The smell of the cattle is one of the first things I remember. A warm, earthy, grassy smell mixed with the sharp odour of dung. Later, light fanning towards me as the door opened. Huddled in a corner, my ankles chained like a calf foetus resisting the call of the world.
I think that was two years ago. I didn't think about marking off days for some time. My head hurt, my nose dripped, I was unsteady on my feet. Sunny days saw me sobbing and blinded and thrown back into the room behind the barn. I'm surprised I wasn't shot then.
Things slowly improved. I could work for longer, feed the cows, help with fencing, pull weeds, pick fruit. Hunger had me sneak an orange or carrot or siphon milk from the heifers. The ulcers at my ankles slowly healed as the chains came off more frequently, leaving rings like pigeon bands.
I started to collect pebbles. Round, cool, dark, sharp or striated, each marking a moment of defiance and a day. I hadn't been told not to collect pebbles, yet hid them in shallow depressions under my straw. Their presence marked concepts like numeracy and time. It wouldn't do to let on.
I don't recall how old I am, or my name. "You" seems to suffice. I am younger than Marm and Sur and quite a bit thinner. It's hard to tell my appearance in a cracked side mirror in the car cemetery but I suspect I look unkempt. They look like someone's gun toting grandparents with silver hair and rabbit skin hats. A few months ago, when the weather was at its hottest, I was bundled into the back of the ute and taken up valley where the trees crowd down steep hillsides threatening the paddocks. There stands an old hut, the door off its hinges and sky through the beams. A rusty bed stand, weeds in the hearth. Frankly it looked like luxury. What I would have given to sleep under the stars.
I was pushed down broken stairs into a cellar redeemed by a dank coolness with some water, overripe fruit and a plastic bucket. If it was metal I could have bashed it when I heard the sounds of trail bikes and the laughter of children, but that alien sound made me sob and I could raise little more than a croak. It was quiet again. I added four pebbles to my pile. Returning to the room behind the barn was almost a relief. The food improved temporarily, ham and chicken and even some stale cake, yet the water remained foul. When I first started to become aware of my surroundings the outdoors had been green and lush and the water slid down without a thought. Now outside is brown and dry and the water tastes of iron and rotting leaves.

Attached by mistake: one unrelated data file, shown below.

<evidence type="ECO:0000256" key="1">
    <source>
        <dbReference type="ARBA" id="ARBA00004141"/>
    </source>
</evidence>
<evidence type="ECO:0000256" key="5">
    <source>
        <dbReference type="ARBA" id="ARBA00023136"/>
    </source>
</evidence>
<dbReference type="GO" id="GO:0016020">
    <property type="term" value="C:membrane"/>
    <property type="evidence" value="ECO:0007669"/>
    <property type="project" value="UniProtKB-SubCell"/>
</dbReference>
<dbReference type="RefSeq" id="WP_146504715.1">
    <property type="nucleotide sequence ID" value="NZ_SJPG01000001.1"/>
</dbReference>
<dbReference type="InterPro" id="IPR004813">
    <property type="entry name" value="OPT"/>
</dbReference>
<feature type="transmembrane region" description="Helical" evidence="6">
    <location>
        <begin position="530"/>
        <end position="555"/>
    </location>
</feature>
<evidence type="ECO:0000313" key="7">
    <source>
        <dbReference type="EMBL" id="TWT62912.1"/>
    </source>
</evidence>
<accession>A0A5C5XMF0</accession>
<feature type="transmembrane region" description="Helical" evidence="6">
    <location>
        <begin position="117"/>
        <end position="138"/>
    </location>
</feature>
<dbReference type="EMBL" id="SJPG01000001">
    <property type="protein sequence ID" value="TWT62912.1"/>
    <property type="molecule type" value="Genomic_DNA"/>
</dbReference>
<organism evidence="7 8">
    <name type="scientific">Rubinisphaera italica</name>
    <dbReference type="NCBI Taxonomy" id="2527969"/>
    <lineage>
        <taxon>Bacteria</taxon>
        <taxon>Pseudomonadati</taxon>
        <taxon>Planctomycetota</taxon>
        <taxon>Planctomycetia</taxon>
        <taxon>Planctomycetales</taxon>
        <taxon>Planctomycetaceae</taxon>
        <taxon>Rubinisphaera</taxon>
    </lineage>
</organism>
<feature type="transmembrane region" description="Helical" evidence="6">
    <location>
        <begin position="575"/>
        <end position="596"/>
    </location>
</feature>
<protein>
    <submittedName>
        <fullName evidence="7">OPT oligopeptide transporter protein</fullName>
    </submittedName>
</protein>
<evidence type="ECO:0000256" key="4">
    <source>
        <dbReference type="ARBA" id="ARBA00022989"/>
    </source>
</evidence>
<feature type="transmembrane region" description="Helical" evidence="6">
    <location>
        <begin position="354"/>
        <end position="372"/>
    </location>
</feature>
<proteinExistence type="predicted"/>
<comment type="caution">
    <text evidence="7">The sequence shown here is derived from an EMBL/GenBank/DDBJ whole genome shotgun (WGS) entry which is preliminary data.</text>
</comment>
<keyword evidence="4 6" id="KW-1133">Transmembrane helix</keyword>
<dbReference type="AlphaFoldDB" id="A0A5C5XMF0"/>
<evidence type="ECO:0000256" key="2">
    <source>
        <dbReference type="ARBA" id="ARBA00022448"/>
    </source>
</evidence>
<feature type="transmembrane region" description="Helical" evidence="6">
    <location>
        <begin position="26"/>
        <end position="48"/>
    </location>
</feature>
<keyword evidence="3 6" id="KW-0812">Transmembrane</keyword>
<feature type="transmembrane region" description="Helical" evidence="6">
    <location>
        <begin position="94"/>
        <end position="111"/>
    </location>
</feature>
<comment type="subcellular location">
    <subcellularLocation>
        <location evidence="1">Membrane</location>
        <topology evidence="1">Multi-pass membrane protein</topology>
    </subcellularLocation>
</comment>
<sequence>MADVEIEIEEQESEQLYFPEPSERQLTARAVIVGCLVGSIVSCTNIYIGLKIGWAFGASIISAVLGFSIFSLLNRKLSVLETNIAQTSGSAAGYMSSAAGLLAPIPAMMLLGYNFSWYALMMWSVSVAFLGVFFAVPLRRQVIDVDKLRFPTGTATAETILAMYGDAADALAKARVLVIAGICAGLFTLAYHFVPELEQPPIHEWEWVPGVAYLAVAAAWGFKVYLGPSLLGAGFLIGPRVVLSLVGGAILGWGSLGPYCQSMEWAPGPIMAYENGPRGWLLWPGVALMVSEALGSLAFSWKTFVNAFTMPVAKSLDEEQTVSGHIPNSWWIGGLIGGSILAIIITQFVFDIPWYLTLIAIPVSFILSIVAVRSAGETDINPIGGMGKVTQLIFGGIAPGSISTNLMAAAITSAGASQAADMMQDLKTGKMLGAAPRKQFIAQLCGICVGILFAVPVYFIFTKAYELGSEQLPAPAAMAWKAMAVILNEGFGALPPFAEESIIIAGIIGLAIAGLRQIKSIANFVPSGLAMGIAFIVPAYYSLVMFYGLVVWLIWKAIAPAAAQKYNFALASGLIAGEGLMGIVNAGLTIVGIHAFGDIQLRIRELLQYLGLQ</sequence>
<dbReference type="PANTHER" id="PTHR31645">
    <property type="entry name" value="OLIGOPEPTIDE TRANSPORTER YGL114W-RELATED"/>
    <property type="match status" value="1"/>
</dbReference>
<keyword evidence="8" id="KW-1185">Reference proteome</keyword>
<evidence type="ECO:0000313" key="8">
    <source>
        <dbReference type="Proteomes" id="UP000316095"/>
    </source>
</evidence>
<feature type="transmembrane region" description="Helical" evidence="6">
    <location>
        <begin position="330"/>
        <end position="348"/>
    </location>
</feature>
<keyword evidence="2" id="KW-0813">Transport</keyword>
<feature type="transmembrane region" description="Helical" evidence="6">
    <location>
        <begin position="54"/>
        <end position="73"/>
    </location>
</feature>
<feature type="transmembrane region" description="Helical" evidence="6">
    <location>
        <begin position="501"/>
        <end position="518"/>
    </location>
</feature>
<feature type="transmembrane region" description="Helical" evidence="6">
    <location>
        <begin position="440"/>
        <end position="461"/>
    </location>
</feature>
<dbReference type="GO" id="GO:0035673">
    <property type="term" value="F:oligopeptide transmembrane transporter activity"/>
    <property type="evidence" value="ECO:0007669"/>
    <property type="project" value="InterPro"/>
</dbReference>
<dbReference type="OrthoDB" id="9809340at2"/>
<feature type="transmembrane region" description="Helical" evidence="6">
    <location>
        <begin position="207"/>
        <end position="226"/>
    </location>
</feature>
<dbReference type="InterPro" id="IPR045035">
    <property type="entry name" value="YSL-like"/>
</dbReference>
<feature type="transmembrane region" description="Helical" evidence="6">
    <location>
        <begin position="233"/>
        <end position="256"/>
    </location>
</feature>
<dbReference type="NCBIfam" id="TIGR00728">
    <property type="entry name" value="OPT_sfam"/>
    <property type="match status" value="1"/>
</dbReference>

I'm hand feeding the cattle often now. Their hides are hot and red dust billows into the remorseless sun as I give them a pat. I have recollections of not liking cows, finding them slow but oddly cunning. Their vast bulk a threat. Now, when I'm alone I talk to them. It doesn't pay to get too attached though.
Periodically I'm locked away and can hear trucks come and the frightened bellow of the steers. It's almost as bad as at castration time, a job which I abhor. Surprisingly I proved myself adept at this, and other tasks like cow midwifery. I've been even let into the barn unrestrained in the night to help with some difficult births and I'm now seldom bound in my cell.
The cows take my newfound verbosity well. I like throwing around words and hearing them come out. My vocabulary seems extensive, but I'm not letting on. I toss around rhymes. Snatches of half remembered poems come to me. One of the poddy calves must have been attacked by wild dogs last night. Sometimes I hear a lonely howl ricocheting around the valley. The crows hop back a little and the cloud of flies disperse as I approach. Rivers of blood and vitreous scour the calf's cheeks and eyes.
"I'll not carrion comfort" ignites in my head like a nail gun. Just as other thoughts and words have intruded during recent months-words like imprisonment and escape.
The rain is hammering on the corrugated roof and though there's no drips the floor of the hut is muddy and the hay damp. I've over 800 pebbles now, though some of them may be better described as scrapers and axes. I've also salvaged some old blades and tools from the pile of rusting cars and my cell is no longer secure. I've seen my way out. I've seen what I need to do, and soon. Pretending to remain ignorant is getting harder.
Last week as the rain event started one of the young steers got trapped in log debris that heralded the flood. I stood mesmerised as the water rose, the current swirling, and a new language opened my mind. I traced currents and eddies, saw stoppers and sieves, my fingers flexed as if holding a paddle and like an old cine film starting to speed up snatches of memory came to me. A sunny day, a red kayak, and a green one and a blue one bouncing down the rapids, roiling white water, laughter and deep, key strokes edging around rocks and trees, a failed roll, a short swim, tiring muscles and at last the exit bridge. Standing there alone, minding the boats in the warming sun while the car at the put in was retrieved. A ute arriving from down river. Marm. It was Marm at the wheel, cursing all paddlers to hell. Have a nice day I called. I wasn't going to let her rancour spoil my day. Yet she did. The revs of the ute's engine, its side clipping me as I fell.
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